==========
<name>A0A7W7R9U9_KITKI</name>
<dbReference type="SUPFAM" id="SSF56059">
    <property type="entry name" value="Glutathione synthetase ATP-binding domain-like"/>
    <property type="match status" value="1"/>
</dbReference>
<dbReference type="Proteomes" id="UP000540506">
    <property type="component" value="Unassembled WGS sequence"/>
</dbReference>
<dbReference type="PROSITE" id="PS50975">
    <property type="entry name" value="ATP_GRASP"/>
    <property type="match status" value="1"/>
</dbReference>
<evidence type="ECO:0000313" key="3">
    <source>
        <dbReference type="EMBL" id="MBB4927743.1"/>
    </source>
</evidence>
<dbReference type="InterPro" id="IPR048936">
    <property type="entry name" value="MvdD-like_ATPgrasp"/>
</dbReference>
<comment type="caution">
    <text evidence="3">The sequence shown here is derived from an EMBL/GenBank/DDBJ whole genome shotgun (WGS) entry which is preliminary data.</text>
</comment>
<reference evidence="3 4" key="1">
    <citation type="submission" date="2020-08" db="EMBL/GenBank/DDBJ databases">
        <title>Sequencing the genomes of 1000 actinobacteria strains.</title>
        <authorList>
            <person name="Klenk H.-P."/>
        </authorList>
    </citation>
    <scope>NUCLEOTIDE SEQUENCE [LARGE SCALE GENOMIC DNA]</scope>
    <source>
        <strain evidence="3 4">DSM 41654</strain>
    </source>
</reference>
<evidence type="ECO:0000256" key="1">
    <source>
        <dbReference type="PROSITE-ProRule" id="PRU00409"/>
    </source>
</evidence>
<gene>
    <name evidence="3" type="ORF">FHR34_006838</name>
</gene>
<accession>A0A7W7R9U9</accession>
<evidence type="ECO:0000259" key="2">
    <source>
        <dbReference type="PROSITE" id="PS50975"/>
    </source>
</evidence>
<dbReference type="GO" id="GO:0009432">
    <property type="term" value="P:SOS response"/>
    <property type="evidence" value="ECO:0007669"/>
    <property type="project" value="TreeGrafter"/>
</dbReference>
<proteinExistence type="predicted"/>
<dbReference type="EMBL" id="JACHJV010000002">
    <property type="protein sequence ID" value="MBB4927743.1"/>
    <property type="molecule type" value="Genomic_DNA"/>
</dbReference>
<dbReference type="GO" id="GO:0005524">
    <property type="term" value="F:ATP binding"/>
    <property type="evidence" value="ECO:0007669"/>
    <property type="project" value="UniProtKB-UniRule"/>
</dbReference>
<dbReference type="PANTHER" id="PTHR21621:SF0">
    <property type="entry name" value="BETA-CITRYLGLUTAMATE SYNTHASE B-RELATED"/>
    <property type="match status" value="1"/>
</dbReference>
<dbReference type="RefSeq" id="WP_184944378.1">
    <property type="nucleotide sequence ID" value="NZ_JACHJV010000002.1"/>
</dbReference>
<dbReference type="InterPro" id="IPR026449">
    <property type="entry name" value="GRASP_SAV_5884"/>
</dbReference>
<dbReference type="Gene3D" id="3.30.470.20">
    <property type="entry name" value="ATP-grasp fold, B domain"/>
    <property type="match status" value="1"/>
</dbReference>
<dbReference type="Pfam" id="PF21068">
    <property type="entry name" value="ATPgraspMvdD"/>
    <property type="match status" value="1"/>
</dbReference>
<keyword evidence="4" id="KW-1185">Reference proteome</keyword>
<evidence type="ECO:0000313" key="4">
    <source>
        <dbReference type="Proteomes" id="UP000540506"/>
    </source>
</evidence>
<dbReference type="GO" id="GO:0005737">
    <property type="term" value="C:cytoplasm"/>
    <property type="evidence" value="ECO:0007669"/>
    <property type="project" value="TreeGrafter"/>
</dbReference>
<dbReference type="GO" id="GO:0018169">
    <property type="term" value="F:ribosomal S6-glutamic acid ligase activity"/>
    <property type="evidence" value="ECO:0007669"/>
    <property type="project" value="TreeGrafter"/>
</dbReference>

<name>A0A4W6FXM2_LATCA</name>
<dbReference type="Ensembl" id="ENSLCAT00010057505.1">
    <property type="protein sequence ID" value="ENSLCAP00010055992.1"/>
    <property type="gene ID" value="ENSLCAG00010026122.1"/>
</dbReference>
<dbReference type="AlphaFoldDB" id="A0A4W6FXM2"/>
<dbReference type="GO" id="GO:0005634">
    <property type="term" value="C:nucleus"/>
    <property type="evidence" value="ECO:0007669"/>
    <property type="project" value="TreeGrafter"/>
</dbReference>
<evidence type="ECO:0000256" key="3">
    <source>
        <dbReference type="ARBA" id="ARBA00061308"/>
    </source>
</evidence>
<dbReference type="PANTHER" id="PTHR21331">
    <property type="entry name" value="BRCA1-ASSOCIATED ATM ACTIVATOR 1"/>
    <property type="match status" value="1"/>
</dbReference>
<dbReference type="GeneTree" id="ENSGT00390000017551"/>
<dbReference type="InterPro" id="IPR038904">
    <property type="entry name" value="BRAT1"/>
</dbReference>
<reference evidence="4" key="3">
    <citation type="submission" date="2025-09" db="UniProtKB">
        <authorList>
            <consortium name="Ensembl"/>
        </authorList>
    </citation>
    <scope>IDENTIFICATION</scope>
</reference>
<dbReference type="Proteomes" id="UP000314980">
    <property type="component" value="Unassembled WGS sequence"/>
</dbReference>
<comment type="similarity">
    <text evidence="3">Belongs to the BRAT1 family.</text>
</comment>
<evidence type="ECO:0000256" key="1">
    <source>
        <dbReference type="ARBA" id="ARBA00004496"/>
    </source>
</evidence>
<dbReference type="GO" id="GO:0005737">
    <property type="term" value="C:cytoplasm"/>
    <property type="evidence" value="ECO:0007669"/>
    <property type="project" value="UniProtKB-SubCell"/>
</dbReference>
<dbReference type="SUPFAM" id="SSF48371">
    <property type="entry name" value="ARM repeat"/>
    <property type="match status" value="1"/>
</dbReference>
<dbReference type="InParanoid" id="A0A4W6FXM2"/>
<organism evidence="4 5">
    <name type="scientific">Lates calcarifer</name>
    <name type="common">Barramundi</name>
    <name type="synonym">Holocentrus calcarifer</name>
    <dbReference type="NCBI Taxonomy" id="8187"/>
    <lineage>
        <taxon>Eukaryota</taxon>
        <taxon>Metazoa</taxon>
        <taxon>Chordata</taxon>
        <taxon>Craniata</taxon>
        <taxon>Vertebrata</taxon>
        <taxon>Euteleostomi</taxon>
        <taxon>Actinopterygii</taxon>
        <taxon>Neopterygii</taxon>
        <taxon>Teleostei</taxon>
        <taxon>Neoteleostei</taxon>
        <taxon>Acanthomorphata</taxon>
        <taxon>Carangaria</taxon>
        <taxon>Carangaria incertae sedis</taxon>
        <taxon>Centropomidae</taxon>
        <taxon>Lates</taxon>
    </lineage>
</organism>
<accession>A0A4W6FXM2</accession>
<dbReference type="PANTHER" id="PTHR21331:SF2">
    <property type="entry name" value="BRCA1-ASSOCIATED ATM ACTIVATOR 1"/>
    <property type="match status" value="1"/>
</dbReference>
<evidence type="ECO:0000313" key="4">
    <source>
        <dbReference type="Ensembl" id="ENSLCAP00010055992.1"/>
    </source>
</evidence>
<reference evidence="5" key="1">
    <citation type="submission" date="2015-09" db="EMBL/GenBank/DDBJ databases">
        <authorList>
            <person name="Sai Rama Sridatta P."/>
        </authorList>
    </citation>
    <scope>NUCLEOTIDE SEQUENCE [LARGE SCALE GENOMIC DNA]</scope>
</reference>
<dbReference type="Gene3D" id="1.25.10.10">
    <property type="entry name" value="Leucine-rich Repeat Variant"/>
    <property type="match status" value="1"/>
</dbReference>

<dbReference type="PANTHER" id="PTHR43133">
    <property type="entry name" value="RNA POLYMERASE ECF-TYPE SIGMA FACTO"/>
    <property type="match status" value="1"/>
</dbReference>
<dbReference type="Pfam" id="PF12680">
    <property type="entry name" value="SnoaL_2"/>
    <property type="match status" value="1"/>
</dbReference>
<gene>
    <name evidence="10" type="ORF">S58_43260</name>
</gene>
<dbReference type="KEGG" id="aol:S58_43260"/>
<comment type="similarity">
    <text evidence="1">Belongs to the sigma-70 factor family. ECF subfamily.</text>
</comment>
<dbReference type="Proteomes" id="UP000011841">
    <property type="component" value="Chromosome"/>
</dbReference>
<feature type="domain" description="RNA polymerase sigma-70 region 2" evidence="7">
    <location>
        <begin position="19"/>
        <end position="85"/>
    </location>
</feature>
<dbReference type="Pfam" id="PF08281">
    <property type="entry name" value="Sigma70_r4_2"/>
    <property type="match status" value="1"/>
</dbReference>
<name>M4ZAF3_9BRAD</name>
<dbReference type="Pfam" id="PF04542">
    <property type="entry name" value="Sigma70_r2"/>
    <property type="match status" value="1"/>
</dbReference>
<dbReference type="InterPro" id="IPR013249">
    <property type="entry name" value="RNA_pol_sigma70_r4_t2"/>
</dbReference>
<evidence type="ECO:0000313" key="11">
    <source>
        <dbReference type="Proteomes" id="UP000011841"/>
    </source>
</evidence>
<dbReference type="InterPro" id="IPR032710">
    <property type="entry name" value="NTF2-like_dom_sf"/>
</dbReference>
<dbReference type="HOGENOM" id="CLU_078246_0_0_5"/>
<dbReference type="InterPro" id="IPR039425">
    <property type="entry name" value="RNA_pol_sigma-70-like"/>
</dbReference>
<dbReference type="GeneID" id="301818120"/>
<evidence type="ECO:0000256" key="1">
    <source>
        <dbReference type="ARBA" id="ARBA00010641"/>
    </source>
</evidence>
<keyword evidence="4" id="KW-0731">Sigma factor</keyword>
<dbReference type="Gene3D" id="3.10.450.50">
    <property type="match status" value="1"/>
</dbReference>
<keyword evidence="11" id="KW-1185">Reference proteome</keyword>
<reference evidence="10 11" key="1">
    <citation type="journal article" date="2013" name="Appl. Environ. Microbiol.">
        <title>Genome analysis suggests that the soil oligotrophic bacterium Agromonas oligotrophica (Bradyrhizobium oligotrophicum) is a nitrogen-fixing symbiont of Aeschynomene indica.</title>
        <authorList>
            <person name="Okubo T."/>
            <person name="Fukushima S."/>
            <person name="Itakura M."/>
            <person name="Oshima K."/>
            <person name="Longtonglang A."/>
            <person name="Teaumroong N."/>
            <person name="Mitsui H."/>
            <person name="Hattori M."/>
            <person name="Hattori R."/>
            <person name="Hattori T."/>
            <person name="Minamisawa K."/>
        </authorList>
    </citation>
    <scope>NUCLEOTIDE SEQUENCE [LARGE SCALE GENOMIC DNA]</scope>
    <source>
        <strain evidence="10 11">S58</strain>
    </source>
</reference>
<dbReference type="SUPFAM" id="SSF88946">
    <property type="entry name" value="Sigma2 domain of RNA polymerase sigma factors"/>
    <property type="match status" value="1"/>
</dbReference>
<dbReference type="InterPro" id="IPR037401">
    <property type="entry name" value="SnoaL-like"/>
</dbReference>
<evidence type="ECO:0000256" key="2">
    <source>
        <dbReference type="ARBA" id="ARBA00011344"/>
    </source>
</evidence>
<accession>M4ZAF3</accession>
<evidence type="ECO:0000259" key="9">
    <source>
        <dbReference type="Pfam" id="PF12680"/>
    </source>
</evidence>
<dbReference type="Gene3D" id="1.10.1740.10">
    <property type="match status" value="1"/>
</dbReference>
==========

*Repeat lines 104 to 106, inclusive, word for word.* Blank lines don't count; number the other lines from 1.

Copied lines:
<dbReference type="AlphaFoldDB" id="A0A4W6FXM2"/>
<dbReference type="GO" id="GO:0005634">
    <property type="term" value="C:nucleus"/>